Ultimately, we need a solution that will give homeowners a better option to fight truly illegal foreclosures but one that doesn’t bring the whole thing to a screeching halt.
What are your thoughts? Is a foreclosure moratorium in the best interest of Hawaii? Or does it move us further away from where we need to be?
Michael Borger, Big Rock Investments says
Ok let me say this. If you reply to a post on this site with “Honey…” and you’re not my mother or girlfriend, I can guarantee that I will not approve your post. Unless it only serves to amuse me, which this particular reply did. However, I’m not going to approve it anyway because it’s absurd. The person who wrote in against the moratorium wrote from an email address of a foreclosure attorney — wow, go figure! She wants to blame all the foreclosures on AIG and Enron.
So if you were expecting to see your post here or thought you’d be taking me to task, “sorry, honey”.
Everyone else may post. 🙂
Charles Murata says
Mortgage loan servicers have proven themselves to be dishonest and have no regard for the rule of law. They have actively and intentionally obstructed homeowners who have applied for modifications under HAMP and proceeded with wrongful foreclosures. This is the rule, not the exception. The proposed moratorium applies only to non-judicial foreclosures, not judicial foreclosures so the honest creditors are not deprived of their legal rights. A moratorium could have unintended consequences by people misinterpreting it, but the notion that because someone owes money and has not paid makes it ok to break the law is wrong. If a guy owes you money and you break the law by breaking into his house and taking the TV, you will be the one who is guilty of burglary and will likely go to jail. The court would not accept the fact that the guy whose house you broke into, owed you money as an excuse. Obey the law when collecting money from people. It is not too much to ask, is it? I think the moratorium is an appropriate response to this problem but there are likely to be unintended consequences that are of great concern. I understand the frustration amongst the population and the legislators but the outcome could be it causes more foreclosures in the long run. The bottom line is that they can still foreclose via the judicial method, which may be motivation to do more modifications. At this point I say go for it and see what happens but be aware of consequences that have not been thought of or considered.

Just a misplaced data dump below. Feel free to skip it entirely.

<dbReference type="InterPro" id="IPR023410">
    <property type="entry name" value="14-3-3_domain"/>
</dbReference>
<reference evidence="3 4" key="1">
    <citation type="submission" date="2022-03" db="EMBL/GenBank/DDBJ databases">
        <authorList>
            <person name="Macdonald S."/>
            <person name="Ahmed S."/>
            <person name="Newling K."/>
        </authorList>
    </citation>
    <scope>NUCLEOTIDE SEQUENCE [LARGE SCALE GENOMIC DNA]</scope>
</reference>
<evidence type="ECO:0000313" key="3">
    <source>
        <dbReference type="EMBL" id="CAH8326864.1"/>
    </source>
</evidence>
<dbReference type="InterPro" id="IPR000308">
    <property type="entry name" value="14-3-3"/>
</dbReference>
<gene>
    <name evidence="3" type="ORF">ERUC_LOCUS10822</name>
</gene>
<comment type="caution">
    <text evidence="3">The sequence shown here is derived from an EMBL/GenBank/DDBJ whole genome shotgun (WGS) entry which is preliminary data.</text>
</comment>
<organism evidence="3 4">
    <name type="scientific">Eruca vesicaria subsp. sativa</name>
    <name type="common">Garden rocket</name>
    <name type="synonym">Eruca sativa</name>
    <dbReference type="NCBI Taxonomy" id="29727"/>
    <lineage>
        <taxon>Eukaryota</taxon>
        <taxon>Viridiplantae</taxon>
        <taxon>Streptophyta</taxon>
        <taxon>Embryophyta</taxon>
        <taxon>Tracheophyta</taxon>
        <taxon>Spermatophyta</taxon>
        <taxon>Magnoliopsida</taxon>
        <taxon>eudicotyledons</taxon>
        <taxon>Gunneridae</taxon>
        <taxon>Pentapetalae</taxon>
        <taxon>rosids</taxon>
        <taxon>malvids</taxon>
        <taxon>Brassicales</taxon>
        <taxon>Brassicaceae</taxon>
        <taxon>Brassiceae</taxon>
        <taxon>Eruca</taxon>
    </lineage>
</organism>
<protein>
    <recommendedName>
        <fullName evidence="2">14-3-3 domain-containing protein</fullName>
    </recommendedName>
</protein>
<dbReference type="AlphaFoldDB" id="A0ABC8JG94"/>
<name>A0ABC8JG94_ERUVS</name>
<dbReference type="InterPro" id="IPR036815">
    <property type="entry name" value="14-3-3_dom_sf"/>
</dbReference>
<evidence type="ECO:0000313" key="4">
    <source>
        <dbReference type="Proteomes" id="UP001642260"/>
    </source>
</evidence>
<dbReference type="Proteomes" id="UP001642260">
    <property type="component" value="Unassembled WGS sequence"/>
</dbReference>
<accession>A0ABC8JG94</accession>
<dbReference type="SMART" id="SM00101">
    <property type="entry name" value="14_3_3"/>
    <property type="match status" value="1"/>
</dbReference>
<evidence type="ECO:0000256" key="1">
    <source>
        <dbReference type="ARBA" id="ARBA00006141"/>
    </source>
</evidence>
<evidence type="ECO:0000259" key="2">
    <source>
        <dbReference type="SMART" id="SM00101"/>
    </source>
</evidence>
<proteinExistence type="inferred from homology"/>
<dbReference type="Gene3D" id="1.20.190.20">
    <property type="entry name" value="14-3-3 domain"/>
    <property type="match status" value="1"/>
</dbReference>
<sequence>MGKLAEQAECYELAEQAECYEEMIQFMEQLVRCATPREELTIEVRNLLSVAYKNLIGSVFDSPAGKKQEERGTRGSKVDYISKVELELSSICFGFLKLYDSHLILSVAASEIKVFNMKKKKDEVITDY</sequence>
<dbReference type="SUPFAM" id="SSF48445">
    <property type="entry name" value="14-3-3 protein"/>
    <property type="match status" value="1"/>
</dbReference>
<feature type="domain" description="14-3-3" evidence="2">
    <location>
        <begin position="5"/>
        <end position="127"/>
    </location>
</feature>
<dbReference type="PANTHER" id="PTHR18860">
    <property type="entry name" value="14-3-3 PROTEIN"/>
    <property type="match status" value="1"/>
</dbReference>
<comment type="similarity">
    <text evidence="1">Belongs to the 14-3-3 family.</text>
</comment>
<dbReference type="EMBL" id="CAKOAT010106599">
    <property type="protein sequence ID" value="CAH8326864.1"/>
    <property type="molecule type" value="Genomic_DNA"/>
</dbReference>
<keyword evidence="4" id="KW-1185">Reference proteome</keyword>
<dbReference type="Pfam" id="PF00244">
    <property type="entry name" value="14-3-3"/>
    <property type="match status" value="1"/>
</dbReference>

Michael Borger, Big Rock Investments says
Improper foreclosures have unfortunately happened, but from my experience they are not the norm, so I suppose we will disagree on this point. However, there’s no denying the ‘system’ in its current state has some serious deficiencies.
That being said, it’s these ‘unintended consequences’ you refer to that concern me. If it does serve to delay the true recovery of the Hawaii housing market, then it may indeed produce more foreclosures as a result. I’d also like to see a real game plan for what will be accomplished during the 5-month time period instead of just instituting a moratorium to ‘take a breather’.
One point that is overlooked often Michael is that many business owners in Hawaii including myself lost a substantial part of our income due to the recession. Closing my business eventually was the best option. This allowed me time to focus on starting a new business that would work in this new economy. The bank allowing our family time to stay in our home until we were back on our feet I think was a good decision. Now I’m in a position to hopefully get a modification that i can afford.
Michael Borger, Admin says
Aloha, Cary, and thanks for contributing to the conversation. It’s unfortunate that you had to close your business, but it’s great that you are working with a lending institution that’s understanding of your situation. That’s not the case for a majority of people these days, it seems.
I speak with many homeowners who hit hard times and hope for some sort of relief, whether it’s a loan modification as in your case or, if that doesn’t pan out, a successful short sale. Some folks get lucky and the all pieces fit together — others, not so much and they enter a foreclosure avoidance scenario.